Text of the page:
F(HealthDay News) — Premature infants in the neonatal intensive care unit (NICU) may be exposed to levels of di(2-ethylhexyl)phthalate (DEHP) that are 4,000 to 160,000 times higher than what is considered safe, according to a study published online November 13 in the Journal of Perinatology.
The chemical is used to increase the flexibility of many medical products made from polyvinyl chloride (PVC) plastic, including intravenous tubing, catheters, endotracheal bags, and fluid and blood product bags. DEHP doesn’t bind with PVC and can leak into fluids and body tissues that come in contact with it, explained the authors of the study.
“It’s remarkable that the care of sick and developmentally vulnerable preterm infants depends on an environment composed almost entirely of plastic,” study leader Eric Mallow, MD, a neonatologist and senior research program coordinator at the Johns Hopkins Bloomberg School of Public Health in Baltimore, said in a Hopkins news release. “The role of these synthetic materials in the clinical course of our patients remains almost completely unexplored. PVC is the predominant flexible plastic in most NICUs, and this can result in considerable DEHP exposures during intensive care.”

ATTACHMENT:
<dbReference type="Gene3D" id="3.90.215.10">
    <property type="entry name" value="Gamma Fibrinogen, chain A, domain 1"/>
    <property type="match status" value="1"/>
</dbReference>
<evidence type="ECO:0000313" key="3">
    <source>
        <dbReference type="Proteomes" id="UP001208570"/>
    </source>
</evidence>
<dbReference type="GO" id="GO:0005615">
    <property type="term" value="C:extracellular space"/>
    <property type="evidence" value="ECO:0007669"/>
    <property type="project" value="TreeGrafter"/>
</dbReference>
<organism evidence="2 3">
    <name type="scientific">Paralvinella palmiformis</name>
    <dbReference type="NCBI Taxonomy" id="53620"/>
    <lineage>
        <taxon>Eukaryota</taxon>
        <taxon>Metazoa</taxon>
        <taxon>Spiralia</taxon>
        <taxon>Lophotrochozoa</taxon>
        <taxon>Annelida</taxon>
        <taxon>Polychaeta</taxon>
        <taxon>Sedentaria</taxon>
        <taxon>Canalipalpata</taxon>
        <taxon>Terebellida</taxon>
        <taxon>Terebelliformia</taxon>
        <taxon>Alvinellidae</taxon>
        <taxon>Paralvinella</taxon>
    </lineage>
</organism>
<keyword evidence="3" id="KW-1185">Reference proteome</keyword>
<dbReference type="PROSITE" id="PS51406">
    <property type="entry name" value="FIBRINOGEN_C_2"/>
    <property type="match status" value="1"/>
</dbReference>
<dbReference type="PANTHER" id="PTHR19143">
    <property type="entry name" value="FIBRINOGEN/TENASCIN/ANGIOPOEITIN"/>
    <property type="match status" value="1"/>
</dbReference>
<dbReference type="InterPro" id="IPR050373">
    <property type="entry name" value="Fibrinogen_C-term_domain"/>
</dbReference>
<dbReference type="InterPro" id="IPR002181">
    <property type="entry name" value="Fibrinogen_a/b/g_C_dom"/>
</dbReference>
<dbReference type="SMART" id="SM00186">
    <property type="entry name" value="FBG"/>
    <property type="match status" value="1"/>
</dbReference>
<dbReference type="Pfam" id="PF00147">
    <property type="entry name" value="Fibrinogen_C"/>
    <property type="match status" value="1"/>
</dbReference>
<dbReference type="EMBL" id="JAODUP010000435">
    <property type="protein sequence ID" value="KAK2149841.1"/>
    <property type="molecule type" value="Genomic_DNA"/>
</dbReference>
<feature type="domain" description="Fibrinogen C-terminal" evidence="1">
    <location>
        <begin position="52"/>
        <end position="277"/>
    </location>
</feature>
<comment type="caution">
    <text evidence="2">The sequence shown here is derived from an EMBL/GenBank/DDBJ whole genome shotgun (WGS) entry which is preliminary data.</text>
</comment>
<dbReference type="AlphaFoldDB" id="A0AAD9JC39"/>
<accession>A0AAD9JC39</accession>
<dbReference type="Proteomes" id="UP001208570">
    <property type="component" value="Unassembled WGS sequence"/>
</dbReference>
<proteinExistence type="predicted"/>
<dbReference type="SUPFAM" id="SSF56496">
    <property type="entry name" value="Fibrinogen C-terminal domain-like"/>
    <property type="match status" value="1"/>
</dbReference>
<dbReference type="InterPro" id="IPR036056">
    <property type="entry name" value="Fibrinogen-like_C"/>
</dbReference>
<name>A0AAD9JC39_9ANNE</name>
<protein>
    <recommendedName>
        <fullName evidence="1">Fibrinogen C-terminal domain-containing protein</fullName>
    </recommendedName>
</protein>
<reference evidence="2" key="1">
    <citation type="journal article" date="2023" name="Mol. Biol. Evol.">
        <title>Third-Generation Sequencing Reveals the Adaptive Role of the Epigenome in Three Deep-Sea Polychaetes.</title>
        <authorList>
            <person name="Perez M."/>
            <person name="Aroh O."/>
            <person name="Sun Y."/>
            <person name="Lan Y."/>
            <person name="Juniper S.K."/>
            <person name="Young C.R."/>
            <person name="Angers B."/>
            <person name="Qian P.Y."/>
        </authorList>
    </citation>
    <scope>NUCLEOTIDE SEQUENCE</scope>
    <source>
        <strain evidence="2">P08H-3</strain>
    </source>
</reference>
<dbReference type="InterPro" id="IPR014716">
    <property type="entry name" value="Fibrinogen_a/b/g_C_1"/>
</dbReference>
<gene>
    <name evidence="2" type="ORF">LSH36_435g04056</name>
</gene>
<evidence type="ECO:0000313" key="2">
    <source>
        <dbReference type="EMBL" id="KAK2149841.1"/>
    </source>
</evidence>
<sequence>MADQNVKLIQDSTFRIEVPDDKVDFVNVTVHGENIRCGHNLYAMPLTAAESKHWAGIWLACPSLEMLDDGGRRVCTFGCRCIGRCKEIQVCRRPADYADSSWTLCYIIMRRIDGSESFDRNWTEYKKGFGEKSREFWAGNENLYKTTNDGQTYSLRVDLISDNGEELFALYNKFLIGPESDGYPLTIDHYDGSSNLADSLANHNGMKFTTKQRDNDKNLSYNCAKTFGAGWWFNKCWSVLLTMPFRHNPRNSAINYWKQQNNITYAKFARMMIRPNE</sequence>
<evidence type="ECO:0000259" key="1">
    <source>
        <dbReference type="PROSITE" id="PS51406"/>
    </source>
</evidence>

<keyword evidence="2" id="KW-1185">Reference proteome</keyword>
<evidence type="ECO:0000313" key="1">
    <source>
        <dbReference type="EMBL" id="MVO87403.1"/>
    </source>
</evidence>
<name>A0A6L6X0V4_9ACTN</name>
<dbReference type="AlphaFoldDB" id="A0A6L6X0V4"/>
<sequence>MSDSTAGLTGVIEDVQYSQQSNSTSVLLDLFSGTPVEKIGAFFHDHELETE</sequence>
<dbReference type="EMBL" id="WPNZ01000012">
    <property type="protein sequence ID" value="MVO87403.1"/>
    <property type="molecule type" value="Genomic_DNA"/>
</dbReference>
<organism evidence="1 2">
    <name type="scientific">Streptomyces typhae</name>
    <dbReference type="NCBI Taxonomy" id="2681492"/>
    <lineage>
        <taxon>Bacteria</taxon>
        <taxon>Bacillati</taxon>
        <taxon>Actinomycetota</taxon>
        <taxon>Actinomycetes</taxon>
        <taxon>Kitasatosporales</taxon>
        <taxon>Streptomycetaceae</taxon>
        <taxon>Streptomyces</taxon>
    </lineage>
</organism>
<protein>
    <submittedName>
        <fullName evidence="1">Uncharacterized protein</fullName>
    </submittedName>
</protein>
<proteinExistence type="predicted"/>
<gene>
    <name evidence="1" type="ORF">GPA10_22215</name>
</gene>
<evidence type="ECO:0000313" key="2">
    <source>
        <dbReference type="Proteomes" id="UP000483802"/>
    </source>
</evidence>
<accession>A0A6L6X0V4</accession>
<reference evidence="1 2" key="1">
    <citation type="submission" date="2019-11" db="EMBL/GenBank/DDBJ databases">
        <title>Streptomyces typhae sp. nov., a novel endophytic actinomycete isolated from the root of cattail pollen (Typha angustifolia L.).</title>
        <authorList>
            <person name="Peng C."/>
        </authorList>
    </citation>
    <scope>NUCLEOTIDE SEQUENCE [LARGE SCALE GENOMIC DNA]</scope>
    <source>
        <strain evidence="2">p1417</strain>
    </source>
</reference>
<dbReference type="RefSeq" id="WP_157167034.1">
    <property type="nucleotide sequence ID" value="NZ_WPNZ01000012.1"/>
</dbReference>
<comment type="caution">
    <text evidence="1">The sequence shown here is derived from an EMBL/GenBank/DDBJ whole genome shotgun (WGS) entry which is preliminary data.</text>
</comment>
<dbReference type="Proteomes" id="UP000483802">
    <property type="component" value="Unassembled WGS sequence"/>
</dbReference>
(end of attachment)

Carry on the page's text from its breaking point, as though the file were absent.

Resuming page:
However, a group representing the chemical industry took issue with that stand. The American Chemistry Council pointed to statements on the U.S. Food and Drug Administration’s web page regarding DEHP. “It is possible that the effects observed in animal studies could occur in humans,” the FDA states. “However, there are no human studies to date that show such effects. DEHP-containing devices have been used on newborn babies for many years without apparent ill effects, although studies have not been conducted which would rule out effects on humans.” The agency goes on to say that, “the risk of not doing a needed procedure is far greater than the risk associated with exposure to DEHP [in equipment].”